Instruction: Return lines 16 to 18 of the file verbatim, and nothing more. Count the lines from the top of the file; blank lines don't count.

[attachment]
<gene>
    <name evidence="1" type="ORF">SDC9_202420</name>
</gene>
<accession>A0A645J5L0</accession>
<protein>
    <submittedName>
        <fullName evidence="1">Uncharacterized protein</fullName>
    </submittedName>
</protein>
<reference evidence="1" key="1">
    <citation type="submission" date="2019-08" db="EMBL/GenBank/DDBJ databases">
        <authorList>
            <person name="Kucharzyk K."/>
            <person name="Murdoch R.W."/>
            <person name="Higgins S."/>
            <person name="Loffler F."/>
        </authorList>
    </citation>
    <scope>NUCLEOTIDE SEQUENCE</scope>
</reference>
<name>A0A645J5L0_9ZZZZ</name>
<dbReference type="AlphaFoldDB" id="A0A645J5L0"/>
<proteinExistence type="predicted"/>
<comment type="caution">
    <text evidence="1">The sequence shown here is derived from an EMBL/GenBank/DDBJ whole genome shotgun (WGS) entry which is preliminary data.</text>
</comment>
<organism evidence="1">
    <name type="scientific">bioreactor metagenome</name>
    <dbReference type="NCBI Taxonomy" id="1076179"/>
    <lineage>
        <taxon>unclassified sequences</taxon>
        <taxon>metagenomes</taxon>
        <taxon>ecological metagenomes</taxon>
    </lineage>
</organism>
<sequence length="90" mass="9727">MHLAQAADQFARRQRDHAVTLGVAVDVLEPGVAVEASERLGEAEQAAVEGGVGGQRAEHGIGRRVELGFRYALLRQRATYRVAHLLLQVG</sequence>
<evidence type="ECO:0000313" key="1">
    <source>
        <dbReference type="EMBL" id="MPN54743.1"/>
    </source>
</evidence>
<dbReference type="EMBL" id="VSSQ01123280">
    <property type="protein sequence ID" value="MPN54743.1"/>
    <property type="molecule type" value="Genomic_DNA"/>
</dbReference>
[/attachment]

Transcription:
            <person name="Loffler F."/>
        </authorList>
    </citation>